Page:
The clearest way into the universe is through a forest wilderness.-J. Muir
We braved the crowds, who were almost as numerous as the trees. The trees, which compose part of the 3% of coastal old growth redwoods left. Three percent.
I’ve been in a bad way lately. I’ll be transparent…my eco-anxiety has been through the roof. Fukushima, chinese industrialization, oil spills, fracking, all wrapped up in an 80 degree November day. I wake up at 4am and am terrified for my daughter’s future, sorrowful for the suffering of all beings, human and non-human.
(You know those highlighted words are links, right? I try my best to vet articles, so these are researched or reviewed pieces. However, if you are triggered by disturbing news, don’t click. I offer them to the less-informed and curious reader.)
If you’ve been with me for a while, you’ll remember the process of navigating earth grief that surfaced for after the 2010 Gulf of Mexico catastrophe. That experience of grief truly began in childhood and it continues today. I’ve become quite adept at handling the tsunami of emotions that used to knock me off my feet. I keep my seat, as they say.
The craptastic part of being an ecotherapist, is that just as I find a point of equilibrium, I am challenged to find it again when the bad news gets worse. And what is really eating away at me lately, is a loss of hope and enough scientific understanding to know that however bad things like Climate Change seem now, in a couple of decades, our present environmental mess will seem like a cake-walk. These are the good old days.
Sometimes the extreme bad news is balanced out by extreme hopeful news. It’s like that old Bugs Bunny cartoon, where Bugs and Sam are in dentist chairs, each one pumping the handle on the side to raise their chair up, in a race to the ceiling. On the brink. Neck and neck. Teetering. These are the words that play in the background of my mind as I go about my day.
But there is no ground, no point of refuge, no guarantee. How delightfully Buddhist. If I was more dedicated, perhaps I would consider free-falling good news.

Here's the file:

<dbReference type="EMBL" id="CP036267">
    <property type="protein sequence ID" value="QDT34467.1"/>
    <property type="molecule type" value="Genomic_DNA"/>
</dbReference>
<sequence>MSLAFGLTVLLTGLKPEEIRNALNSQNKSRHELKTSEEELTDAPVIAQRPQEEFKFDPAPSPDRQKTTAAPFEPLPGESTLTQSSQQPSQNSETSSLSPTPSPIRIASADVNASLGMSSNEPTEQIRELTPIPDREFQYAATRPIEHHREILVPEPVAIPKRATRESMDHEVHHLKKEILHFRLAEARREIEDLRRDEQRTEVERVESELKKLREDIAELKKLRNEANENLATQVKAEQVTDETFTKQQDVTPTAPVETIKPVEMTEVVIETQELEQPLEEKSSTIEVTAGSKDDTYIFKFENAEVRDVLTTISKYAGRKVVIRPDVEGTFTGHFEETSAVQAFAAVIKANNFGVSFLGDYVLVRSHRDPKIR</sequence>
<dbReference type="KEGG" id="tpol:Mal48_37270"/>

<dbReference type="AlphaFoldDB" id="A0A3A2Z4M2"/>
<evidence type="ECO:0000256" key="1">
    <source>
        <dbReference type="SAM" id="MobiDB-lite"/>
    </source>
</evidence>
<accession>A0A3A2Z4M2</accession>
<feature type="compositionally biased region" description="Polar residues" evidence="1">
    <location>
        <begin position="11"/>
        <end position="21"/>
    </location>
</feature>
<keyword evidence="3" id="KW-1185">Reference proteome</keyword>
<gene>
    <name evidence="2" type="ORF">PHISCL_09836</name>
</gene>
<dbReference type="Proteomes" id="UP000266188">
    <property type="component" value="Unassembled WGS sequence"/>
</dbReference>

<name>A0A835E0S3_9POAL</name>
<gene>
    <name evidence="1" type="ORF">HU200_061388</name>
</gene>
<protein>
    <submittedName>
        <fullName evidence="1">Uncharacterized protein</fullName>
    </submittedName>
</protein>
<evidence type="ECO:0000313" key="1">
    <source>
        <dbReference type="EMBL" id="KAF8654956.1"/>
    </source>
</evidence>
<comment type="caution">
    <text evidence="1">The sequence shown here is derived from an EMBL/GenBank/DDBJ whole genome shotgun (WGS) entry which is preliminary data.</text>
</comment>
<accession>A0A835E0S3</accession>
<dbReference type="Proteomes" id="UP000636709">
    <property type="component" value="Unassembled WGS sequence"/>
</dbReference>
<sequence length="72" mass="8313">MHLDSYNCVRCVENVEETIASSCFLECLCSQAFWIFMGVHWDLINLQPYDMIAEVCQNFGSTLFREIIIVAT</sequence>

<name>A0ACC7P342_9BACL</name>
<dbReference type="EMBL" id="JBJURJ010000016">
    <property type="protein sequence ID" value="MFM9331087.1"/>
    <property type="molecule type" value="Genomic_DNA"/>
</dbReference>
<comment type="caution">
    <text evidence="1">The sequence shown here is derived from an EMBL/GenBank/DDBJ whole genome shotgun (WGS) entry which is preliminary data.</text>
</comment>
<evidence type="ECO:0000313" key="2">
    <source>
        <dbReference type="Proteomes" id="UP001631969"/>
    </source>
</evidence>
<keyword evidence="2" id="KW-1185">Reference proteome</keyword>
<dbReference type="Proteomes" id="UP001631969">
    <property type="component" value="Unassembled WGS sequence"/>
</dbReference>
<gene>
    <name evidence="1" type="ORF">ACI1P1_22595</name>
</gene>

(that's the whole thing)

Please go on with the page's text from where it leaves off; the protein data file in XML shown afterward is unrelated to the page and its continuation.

I’m attached, I’ll admit it. I cherish being a human animal on planet Earth. I want to thwart unnecessary suffering for my daughter. For all sentient beings. Human and non-human. So I don’t quite know, in our current environmental crisis, how to source equanimity. Aside from returning to the very immediate present moment. The breath. My daughter’s eyes. My partner’s laugh. Good food. Birdsong. A privileged life.
Spot the urRu.
Buckeye before the fall.
Before we headed into the woods, I planted a prayer in my heart. An ongoing intention, an open invitation for deeper, intuitive understanding. Please help me find the way…as a mother, as an Ecopsychologist, as a Scorpio with, as Steven Forrest would say, a defective repressing mechanism.
I believe there’s an answer, even if it’s how to find balance without answers. I believe there is a course of action, and the first point of focus is on managing anxiety, not getting thrown by the horrendous news du jour. Managing my mind, my thoughts, nourishing my heart, my body.
I touch my bones and know that we are born to die. I vow to live my life with gratitude. I commit myself to visioning the best possible world for us all. I put my feet in the pile, the one on the brakes, joining in the (perhaps futile) attempt to avoid a collision course with an unviable planetary future.
I touch my heart and know tenderness. I touch my family and know love. I touch the ground, and know life.
When we try to pick out anything by itself, we find it hitched to everything else in the universe.–J. Muir